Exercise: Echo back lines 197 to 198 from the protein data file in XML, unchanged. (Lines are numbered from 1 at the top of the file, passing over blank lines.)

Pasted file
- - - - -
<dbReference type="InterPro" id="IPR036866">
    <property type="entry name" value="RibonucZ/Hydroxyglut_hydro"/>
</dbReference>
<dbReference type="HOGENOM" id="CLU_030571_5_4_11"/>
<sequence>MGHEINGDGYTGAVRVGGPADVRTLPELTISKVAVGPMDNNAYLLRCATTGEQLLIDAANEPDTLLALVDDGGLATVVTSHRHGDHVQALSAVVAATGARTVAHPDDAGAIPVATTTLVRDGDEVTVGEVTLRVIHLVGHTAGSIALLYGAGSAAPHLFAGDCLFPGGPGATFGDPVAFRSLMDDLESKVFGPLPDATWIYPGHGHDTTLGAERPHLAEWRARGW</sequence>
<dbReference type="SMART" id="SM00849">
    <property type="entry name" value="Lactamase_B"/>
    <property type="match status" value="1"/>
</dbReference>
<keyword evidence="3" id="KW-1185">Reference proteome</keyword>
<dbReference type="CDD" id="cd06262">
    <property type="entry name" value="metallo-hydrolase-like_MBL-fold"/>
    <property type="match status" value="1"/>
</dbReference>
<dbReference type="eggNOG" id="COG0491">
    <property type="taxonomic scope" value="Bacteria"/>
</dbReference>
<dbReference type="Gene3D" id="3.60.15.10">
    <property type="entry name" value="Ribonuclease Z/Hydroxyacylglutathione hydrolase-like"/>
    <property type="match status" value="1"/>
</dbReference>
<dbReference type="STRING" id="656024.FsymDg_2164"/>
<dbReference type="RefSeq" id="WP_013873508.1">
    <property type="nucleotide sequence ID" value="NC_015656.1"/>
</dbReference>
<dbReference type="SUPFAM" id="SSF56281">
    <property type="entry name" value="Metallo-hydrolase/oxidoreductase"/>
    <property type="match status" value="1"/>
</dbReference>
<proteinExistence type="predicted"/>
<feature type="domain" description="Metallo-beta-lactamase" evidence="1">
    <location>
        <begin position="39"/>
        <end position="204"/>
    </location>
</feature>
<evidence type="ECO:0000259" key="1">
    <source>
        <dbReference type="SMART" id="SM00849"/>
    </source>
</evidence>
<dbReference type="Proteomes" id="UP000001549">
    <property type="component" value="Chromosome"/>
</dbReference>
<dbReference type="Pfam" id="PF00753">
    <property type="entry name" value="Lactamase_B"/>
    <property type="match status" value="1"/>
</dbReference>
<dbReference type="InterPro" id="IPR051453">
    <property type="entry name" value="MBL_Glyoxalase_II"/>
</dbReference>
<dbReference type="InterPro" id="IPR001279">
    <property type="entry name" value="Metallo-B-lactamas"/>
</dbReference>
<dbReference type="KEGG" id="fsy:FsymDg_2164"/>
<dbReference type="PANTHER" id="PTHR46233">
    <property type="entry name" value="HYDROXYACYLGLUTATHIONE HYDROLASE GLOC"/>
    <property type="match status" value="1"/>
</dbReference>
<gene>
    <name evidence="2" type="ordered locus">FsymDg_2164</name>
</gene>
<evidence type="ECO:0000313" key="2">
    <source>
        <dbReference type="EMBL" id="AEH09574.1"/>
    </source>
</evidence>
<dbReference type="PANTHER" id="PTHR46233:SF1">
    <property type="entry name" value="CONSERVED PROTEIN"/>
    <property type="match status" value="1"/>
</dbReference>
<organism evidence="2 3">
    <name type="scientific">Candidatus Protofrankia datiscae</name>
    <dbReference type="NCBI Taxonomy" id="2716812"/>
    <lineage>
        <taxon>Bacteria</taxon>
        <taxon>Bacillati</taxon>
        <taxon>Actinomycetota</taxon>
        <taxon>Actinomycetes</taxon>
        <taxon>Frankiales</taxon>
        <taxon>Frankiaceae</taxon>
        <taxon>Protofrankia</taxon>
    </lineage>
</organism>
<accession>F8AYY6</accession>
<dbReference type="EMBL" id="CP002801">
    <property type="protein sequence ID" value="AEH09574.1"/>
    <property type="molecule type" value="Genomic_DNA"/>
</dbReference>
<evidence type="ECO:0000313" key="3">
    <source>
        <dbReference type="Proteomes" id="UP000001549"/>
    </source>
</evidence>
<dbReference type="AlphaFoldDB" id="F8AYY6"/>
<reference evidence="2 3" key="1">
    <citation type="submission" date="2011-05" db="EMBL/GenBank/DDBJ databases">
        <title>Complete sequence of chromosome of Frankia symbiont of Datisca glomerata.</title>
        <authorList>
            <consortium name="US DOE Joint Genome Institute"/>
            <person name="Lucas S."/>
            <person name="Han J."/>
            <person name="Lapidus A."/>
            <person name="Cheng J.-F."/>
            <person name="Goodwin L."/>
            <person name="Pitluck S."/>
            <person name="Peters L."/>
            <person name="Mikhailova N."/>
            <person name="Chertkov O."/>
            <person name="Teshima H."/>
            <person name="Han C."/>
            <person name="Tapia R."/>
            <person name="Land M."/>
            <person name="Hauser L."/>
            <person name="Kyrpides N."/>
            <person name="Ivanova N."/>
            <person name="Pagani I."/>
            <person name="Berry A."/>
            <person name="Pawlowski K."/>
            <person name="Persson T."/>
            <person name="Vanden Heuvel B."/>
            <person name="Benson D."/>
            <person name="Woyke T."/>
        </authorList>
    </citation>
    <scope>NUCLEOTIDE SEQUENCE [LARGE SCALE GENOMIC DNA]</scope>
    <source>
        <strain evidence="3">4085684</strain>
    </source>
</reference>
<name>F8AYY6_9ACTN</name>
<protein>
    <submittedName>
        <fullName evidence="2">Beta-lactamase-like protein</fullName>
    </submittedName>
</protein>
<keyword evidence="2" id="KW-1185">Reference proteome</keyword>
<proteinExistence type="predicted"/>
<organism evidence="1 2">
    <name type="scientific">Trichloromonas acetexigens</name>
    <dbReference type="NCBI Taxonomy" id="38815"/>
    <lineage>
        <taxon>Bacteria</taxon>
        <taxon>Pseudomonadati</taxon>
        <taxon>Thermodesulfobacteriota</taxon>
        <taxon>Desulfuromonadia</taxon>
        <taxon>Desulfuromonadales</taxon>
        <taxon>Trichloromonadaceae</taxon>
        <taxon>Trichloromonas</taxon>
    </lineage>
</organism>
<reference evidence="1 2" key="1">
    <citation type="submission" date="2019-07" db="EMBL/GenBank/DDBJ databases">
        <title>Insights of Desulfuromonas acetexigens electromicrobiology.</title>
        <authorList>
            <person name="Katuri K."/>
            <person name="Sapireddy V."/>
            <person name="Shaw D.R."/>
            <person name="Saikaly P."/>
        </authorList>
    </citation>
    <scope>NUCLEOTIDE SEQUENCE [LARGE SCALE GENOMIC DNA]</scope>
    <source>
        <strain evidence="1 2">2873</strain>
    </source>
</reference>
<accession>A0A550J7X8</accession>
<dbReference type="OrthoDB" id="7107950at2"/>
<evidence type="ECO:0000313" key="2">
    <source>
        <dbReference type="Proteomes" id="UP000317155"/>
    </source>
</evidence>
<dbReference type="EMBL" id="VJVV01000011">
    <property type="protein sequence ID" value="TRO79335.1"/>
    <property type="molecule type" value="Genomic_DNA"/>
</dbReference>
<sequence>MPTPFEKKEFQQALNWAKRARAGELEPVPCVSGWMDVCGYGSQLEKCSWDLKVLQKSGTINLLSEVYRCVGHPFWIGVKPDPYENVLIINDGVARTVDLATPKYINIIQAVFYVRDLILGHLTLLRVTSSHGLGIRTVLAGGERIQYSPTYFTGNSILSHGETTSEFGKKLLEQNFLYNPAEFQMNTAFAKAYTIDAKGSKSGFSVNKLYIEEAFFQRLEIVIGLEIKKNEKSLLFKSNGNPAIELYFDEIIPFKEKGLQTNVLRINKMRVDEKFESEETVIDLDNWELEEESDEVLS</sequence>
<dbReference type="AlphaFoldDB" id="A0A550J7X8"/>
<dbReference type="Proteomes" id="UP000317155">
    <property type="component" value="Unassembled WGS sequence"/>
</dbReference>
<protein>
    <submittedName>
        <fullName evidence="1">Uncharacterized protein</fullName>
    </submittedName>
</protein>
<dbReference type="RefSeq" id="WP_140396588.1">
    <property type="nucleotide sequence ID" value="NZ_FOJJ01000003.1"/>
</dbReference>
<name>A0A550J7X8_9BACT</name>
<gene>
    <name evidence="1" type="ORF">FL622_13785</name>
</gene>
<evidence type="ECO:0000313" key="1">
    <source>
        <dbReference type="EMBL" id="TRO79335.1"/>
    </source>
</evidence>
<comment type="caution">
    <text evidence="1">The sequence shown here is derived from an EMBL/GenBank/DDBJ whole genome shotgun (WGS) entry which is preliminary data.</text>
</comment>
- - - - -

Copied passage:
        <dbReference type="EMBL" id="TRO79335.1"/>
    </source>